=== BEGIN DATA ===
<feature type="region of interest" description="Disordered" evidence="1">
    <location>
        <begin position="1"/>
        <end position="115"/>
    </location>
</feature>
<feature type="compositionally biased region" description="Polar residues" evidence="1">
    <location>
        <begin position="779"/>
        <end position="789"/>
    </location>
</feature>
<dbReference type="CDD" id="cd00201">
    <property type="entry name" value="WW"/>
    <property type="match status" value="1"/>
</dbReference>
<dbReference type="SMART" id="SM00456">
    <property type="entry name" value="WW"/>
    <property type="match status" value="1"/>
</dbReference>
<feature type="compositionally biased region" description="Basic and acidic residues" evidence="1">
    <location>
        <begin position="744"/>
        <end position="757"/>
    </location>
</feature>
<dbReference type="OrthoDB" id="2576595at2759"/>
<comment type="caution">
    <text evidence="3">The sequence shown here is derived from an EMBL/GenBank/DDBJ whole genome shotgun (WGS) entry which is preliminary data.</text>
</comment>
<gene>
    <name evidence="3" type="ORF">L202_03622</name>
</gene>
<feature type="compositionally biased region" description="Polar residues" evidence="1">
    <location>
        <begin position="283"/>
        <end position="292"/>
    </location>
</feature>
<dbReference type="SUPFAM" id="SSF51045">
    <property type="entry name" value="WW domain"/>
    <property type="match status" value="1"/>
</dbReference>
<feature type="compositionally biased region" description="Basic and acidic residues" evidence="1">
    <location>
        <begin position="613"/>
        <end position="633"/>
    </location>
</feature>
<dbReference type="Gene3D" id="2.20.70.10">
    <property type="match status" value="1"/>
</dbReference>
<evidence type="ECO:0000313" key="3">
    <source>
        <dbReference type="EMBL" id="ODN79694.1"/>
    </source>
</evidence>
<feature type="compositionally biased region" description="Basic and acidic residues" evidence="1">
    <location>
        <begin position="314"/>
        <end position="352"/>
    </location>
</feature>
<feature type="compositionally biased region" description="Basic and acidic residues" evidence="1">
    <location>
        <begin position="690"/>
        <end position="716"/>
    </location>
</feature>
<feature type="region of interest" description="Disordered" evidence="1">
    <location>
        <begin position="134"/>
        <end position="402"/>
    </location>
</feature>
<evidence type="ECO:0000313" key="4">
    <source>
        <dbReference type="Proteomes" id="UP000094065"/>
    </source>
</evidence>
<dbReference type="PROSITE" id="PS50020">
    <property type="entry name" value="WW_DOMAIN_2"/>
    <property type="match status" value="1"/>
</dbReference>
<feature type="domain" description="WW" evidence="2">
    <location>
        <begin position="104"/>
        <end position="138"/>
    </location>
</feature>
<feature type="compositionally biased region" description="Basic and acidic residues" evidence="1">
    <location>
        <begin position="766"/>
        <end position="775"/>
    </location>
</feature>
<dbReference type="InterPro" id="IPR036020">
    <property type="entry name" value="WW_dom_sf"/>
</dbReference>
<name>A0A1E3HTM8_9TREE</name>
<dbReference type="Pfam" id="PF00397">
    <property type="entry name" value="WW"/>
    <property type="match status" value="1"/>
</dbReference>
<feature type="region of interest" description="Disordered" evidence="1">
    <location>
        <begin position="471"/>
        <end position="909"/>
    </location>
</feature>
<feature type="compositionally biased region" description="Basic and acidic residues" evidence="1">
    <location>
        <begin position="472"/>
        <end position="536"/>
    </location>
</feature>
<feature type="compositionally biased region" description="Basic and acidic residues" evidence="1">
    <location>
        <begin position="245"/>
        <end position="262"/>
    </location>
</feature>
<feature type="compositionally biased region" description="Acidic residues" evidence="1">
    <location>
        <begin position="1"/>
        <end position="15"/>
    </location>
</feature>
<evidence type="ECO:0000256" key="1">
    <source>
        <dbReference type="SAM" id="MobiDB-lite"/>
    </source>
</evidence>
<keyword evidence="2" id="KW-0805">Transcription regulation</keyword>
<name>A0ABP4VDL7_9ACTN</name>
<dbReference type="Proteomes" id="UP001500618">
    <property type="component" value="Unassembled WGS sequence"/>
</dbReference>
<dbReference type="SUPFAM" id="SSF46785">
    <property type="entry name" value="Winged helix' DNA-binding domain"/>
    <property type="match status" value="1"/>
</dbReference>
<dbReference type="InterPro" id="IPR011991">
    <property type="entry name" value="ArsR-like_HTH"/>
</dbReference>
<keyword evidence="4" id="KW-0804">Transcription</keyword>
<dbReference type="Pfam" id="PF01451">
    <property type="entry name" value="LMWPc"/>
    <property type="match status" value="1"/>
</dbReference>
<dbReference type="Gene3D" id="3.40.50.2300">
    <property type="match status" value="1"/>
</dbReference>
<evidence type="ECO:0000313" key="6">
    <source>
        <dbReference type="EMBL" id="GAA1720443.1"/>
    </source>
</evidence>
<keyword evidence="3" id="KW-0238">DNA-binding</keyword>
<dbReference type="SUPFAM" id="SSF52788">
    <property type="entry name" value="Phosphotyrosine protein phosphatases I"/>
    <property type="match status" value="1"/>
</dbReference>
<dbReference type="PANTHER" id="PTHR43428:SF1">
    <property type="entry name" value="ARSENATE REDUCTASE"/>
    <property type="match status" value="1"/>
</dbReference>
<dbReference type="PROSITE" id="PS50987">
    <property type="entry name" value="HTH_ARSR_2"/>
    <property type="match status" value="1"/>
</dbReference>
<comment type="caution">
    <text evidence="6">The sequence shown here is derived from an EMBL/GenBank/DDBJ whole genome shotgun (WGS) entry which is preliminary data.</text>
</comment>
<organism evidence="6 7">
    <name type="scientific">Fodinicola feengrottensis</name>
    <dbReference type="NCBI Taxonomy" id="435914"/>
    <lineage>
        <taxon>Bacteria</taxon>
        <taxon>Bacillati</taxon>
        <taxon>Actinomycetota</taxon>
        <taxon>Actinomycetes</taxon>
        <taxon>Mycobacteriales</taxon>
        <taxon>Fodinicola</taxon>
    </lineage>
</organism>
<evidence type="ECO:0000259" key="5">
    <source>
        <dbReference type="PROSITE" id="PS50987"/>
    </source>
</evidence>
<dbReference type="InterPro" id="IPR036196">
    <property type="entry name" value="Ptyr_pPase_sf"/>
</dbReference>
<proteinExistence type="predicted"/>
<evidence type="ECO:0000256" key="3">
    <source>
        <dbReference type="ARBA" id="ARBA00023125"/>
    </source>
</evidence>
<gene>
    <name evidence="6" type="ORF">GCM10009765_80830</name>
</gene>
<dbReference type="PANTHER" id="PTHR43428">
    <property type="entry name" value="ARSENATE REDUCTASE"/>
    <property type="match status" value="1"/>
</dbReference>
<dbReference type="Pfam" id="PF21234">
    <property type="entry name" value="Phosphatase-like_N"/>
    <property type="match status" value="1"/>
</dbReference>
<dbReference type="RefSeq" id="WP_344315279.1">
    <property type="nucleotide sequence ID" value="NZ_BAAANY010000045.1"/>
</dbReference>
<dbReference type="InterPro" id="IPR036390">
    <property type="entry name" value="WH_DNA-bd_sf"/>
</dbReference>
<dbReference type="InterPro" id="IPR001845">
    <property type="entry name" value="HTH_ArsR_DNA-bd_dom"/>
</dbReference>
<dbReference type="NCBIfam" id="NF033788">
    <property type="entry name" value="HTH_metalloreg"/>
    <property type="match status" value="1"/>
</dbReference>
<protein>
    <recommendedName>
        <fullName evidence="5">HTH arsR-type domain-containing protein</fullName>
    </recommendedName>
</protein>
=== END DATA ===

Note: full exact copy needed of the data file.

<feature type="region of interest" description="Disordered" evidence="1">
    <location>
        <begin position="1"/>
        <end position="115"/>
    </location>
</feature>
<feature type="compositionally biased region" description="Polar residues" evidence="1">
    <location>
        <begin position="779"/>
        <end position="789"/>
    </location>
</feature>
<dbReference type="CDD" id="cd00201">
    <property type="entry name" value="WW"/>
    <property type="match status" value="1"/>
</dbReference>
<dbReference type="SMART" id="SM00456">
    <property type="entry name" value="WW"/>
    <property type="match status" value="1"/>
</dbReference>
<feature type="compositionally biased region" description="Basic and acidic residues" evidence="1">
    <location>
        <begin position="744"/>
        <end position="757"/>
    </location>
</feature>
<dbReference type="OrthoDB" id="2576595at2759"/>
<comment type="caution">
    <text evidence="3">The sequence shown here is derived from an EMBL/GenBank/DDBJ whole genome shotgun (WGS) entry which is preliminary data.</text>
</comment>
<gene>
    <name evidence="3" type="ORF">L202_03622</name>
</gene>
<feature type="compositionally biased region" description="Polar residues" evidence="1">
    <location>
        <begin position="283"/>
        <end position="292"/>
    </location>
</feature>
<dbReference type="SUPFAM" id="SSF51045">
    <property type="entry name" value="WW domain"/>
    <property type="match status" value="1"/>
</dbReference>
<feature type="compositionally biased region" description="Basic and acidic residues" evidence="1">
    <location>
        <begin position="613"/>
        <end position="633"/>
    </location>
</feature>
<dbReference type="Gene3D" id="2.20.70.10">
    <property type="match status" value="1"/>
</dbReference>
<evidence type="ECO:0000313" key="3">
    <source>
        <dbReference type="EMBL" id="ODN79694.1"/>
    </source>
</evidence>
<feature type="compositionally biased region" description="Basic and acidic residues" evidence="1">
    <location>
        <begin position="314"/>
        <end position="352"/>
    </location>
</feature>
<feature type="compositionally biased region" description="Basic and acidic residues" evidence="1">
    <location>
        <begin position="690"/>
        <end position="716"/>
    </location>
</feature>
<feature type="region of interest" description="Disordered" evidence="1">
    <location>
        <begin position="134"/>
        <end position="402"/>
    </location>
</feature>
<evidence type="ECO:0000313" key="4">
    <source>
        <dbReference type="Proteomes" id="UP000094065"/>
    </source>
</evidence>
<dbReference type="PROSITE" id="PS50020">
    <property type="entry name" value="WW_DOMAIN_2"/>
    <property type="match status" value="1"/>
</dbReference>
<feature type="domain" description="WW" evidence="2">
    <location>
        <begin position="104"/>
        <end position="138"/>
    </location>
</feature>
<feature type="compositionally biased region" description="Basic and acidic residues" evidence="1">
    <location>
        <begin position="766"/>
        <end position="775"/>
    </location>
</feature>
<dbReference type="InterPro" id="IPR036020">
    <property type="entry name" value="WW_dom_sf"/>
</dbReference>
<name>A0A1E3HTM8_9TREE</name>
<dbReference type="Pfam" id="PF00397">
    <property type="entry name" value="WW"/>
    <property type="match status" value="1"/>
</dbReference>
<feature type="region of interest" description="Disordered" evidence="1">
    <location>
        <begin position="471"/>
        <end position="909"/>
    </location>
</feature>
<feature type="compositionally biased region" description="Basic and acidic residues" evidence="1">
    <location>
        <begin position="472"/>
        <end position="536"/>
    </location>
</feature>
<feature type="compositionally biased region" description="Basic and acidic residues" evidence="1">
    <location>
        <begin position="245"/>
        <end position="262"/>
    </location>
</feature>
<feature type="compositionally biased region" description="Acidic residues" evidence="1">
    <location>
        <begin position="1"/>
        <end position="15"/>
    </location>
</feature>
<evidence type="ECO:0000256" key="1">
    <source>
        <dbReference type="SAM" id="MobiDB-lite"/>
    </source>
</evidence>
<keyword evidence="2" id="KW-0805">Transcription regulation</keyword>
<name>A0ABP4VDL7_9ACTN</name>
<dbReference type="Proteomes" id="UP001500618">
    <property type="component" value="Unassembled WGS sequence"/>
</dbReference>
<dbReference type="SUPFAM" id="SSF46785">
    <property type="entry name" value="Winged helix' DNA-binding domain"/>
    <property type="match status" value="1"/>
</dbReference>
<dbReference type="InterPro" id="IPR011991">
    <property type="entry name" value="ArsR-like_HTH"/>
</dbReference>
<keyword evidence="4" id="KW-0804">Transcription</keyword>
<dbReference type="Pfam" id="PF01451">
    <property type="entry name" value="LMWPc"/>
    <property type="match status" value="1"/>
</dbReference>
<dbReference type="Gene3D" id="3.40.50.2300">
    <property type="match status" value="1"/>
</dbReference>
<evidence type="ECO:0000313" key="6">
    <source>
        <dbReference type="EMBL" id="GAA1720443.1"/>
    </source>
</evidence>
<keyword evidence="3" id="KW-0238">DNA-binding</keyword>
<dbReference type="SUPFAM" id="SSF52788">
    <property type="entry name" value="Phosphotyrosine protein phosphatases I"/>
    <property type="match status" value="1"/>
</dbReference>
<dbReference type="PANTHER" id="PTHR43428:SF1">
    <property type="entry name" value="ARSENATE REDUCTASE"/>
    <property type="match status" value="1"/>
</dbReference>
<dbReference type="PROSITE" id="PS50987">
    <property type="entry name" value="HTH_ARSR_2"/>
    <property type="match status" value="1"/>
</dbReference>
<comment type="caution">
    <text evidence="6">The sequence shown here is derived from an EMBL/GenBank/DDBJ whole genome shotgun (WGS) entry which is preliminary data.</text>
</comment>
<organism evidence="6 7">
    <name type="scientific">Fodinicola feengrottensis</name>
    <dbReference type="NCBI Taxonomy" id="435914"/>
    <lineage>
        <taxon>Bacteria</taxon>
        <taxon>Bacillati</taxon>
        <taxon>Actinomycetota</taxon>
        <taxon>Actinomycetes</taxon>
        <taxon>Mycobacteriales</taxon>
        <taxon>Fodinicola</taxon>
    </lineage>
</organism>
<evidence type="ECO:0000259" key="5">
    <source>
        <dbReference type="PROSITE" id="PS50987"/>
    </source>
</evidence>
<dbReference type="InterPro" id="IPR036196">
    <property type="entry name" value="Ptyr_pPase_sf"/>
</dbReference>
<proteinExistence type="predicted"/>
<evidence type="ECO:0000256" key="3">
    <source>
        <dbReference type="ARBA" id="ARBA00023125"/>
    </source>
</evidence>
<gene>
    <name evidence="6" type="ORF">GCM10009765_80830</name>
</gene>
<dbReference type="PANTHER" id="PTHR43428">
    <property type="entry name" value="ARSENATE REDUCTASE"/>
    <property type="match status" value="1"/>
</dbReference>
<dbReference type="Pfam" id="PF21234">
    <property type="entry name" value="Phosphatase-like_N"/>
    <property type="match status" value="1"/>
</dbReference>
<dbReference type="RefSeq" id="WP_344315279.1">
    <property type="nucleotide sequence ID" value="NZ_BAAANY010000045.1"/>
</dbReference>
<dbReference type="InterPro" id="IPR036390">
    <property type="entry name" value="WH_DNA-bd_sf"/>
</dbReference>
<dbReference type="InterPro" id="IPR001845">
    <property type="entry name" value="HTH_ArsR_DNA-bd_dom"/>
</dbReference>
<dbReference type="NCBIfam" id="NF033788">
    <property type="entry name" value="HTH_metalloreg"/>
    <property type="match status" value="1"/>
</dbReference>
<protein>
    <recommendedName>
        <fullName evidence="5">HTH arsR-type domain-containing protein</fullName>
    </recommendedName>
</protein>